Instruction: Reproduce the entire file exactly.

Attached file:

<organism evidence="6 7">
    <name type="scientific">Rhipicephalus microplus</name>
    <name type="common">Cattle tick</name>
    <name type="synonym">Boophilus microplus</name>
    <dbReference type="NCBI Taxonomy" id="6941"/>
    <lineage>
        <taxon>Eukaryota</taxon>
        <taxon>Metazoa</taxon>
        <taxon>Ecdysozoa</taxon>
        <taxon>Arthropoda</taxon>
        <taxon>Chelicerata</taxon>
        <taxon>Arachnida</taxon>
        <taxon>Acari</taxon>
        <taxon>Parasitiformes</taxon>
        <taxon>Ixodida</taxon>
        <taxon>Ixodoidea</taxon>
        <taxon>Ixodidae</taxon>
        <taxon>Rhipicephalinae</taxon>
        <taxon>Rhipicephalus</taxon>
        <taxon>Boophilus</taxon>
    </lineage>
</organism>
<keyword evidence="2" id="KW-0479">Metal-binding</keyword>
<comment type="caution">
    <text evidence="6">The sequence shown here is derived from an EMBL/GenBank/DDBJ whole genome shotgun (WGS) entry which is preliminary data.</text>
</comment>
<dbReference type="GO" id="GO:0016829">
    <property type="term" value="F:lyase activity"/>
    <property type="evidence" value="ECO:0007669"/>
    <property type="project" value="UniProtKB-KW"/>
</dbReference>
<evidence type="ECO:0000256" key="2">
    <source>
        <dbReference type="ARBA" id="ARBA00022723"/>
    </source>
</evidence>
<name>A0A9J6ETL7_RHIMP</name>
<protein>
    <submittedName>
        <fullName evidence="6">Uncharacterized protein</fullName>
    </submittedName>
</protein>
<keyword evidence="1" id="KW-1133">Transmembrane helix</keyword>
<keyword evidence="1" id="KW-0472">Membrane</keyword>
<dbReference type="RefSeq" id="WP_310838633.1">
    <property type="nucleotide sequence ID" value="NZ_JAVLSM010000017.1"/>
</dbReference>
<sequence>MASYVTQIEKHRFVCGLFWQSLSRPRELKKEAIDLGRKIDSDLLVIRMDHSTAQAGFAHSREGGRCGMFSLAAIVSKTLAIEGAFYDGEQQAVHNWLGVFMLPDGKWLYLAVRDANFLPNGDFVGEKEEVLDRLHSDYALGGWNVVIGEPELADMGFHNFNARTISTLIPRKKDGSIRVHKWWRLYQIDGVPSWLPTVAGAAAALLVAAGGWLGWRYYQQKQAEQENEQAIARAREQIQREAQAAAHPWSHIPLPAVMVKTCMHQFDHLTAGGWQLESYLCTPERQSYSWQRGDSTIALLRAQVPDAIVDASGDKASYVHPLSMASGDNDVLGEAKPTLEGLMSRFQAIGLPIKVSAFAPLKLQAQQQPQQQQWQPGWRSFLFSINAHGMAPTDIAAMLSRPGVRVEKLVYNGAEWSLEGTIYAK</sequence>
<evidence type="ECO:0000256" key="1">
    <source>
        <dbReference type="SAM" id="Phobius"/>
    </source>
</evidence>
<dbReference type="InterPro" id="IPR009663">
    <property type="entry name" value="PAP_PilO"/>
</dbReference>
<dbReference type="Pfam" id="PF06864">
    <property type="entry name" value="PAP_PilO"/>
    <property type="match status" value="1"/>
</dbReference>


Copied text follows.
<organism evidence="6 7">
    <name type="scientific">Rhipicephalus microplus</name>
    <name type="common">Cattle tick</name>
    <name type="synonym">Boophilus microplus</name>
    <dbReference type="NCBI Taxonomy" id="6941"/>
    <lineage>
        <taxon>Eukaryota</taxon>
        <taxon>Metazoa</taxon>
        <taxon>Ecdysozoa</taxon>
        <taxon>Arthropoda</taxon>
        <taxon>Chelicerata</taxon>
        <taxon>Arachnida</taxon>
        <taxon>Acari</taxon>
        <taxon>Parasitiformes</taxon>
        <taxon>Ixodida</taxon>
        <taxon>Ixodoidea</taxon>
        <taxon>Ixodidae</taxon>
        <taxon>Rhipicephalinae</taxon>
        <taxon>Rhipicephalus</taxon>
        <taxon>Boophilus</taxon>
    </lineage>
</organism>
<keyword evidence="2" id="KW-0479">Metal-binding</keyword>
<comment type="caution">
    <text evidence="6">The sequence shown here is derived from an EMBL/GenBank/DDBJ whole genome shotgun (WGS) entry which is preliminary data.</text>
</comment>
<dbReference type="GO" id="GO:0016829">
    <property type="term" value="F:lyase activity"/>
    <property type="evidence" value="ECO:0007669"/>
    <property type="project" value="UniProtKB-KW"/>
</dbReference>
<evidence type="ECO:0000256" key="2">
    <source>
        <dbReference type="ARBA" id="ARBA00022723"/>
    </source>
</evidence>
<name>A0A9J6ETL7_RHIMP</name>
<protein>
    <submittedName>
        <fullName evidence="6">Uncharacterized protein</fullName>
    </submittedName>
</protein>
<keyword evidence="1" id="KW-1133">Transmembrane helix</keyword>
<keyword evidence="1" id="KW-0472">Membrane</keyword>
<dbReference type="RefSeq" id="WP_310838633.1">
    <property type="nucleotide sequence ID" value="NZ_JAVLSM010000017.1"/>
</dbReference>
<sequence>MASYVTQIEKHRFVCGLFWQSLSRPRELKKEAIDLGRKIDSDLLVIRMDHSTAQAGFAHSREGGRCGMFSLAAIVSKTLAIEGAFYDGEQQAVHNWLGVFMLPDGKWLYLAVRDANFLPNGDFVGEKEEVLDRLHSDYALGGWNVVIGEPELADMGFHNFNARTISTLIPRKKDGSIRVHKWWRLYQIDGVPSWLPTVAGAAAALLVAAGGWLGWRYYQQKQAEQENEQAIARAREQIQREAQAAAHPWSHIPLPAVMVKTCMHQFDHLTAGGWQLESYLCTPERQSYSWQRGDSTIALLRAQVPDAIVDASGDKASYVHPLSMASGDNDVLGEAKPTLEGLMSRFQAIGLPIKVSAFAPLKLQAQQQPQQQQWQPGWRSFLFSINAHGMAPTDIAAMLSRPGVRVEKLVYNGAEWSLEGTIYAK</sequence>
<evidence type="ECO:0000256" key="1">
    <source>
        <dbReference type="SAM" id="Phobius"/>
    </source>
</evidence>
<dbReference type="InterPro" id="IPR009663">
    <property type="entry name" value="PAP_PilO"/>
</dbReference>
<dbReference type="Pfam" id="PF06864">
    <property type="entry name" value="PAP_PilO"/>
    <property type="match status" value="1"/>
</dbReference>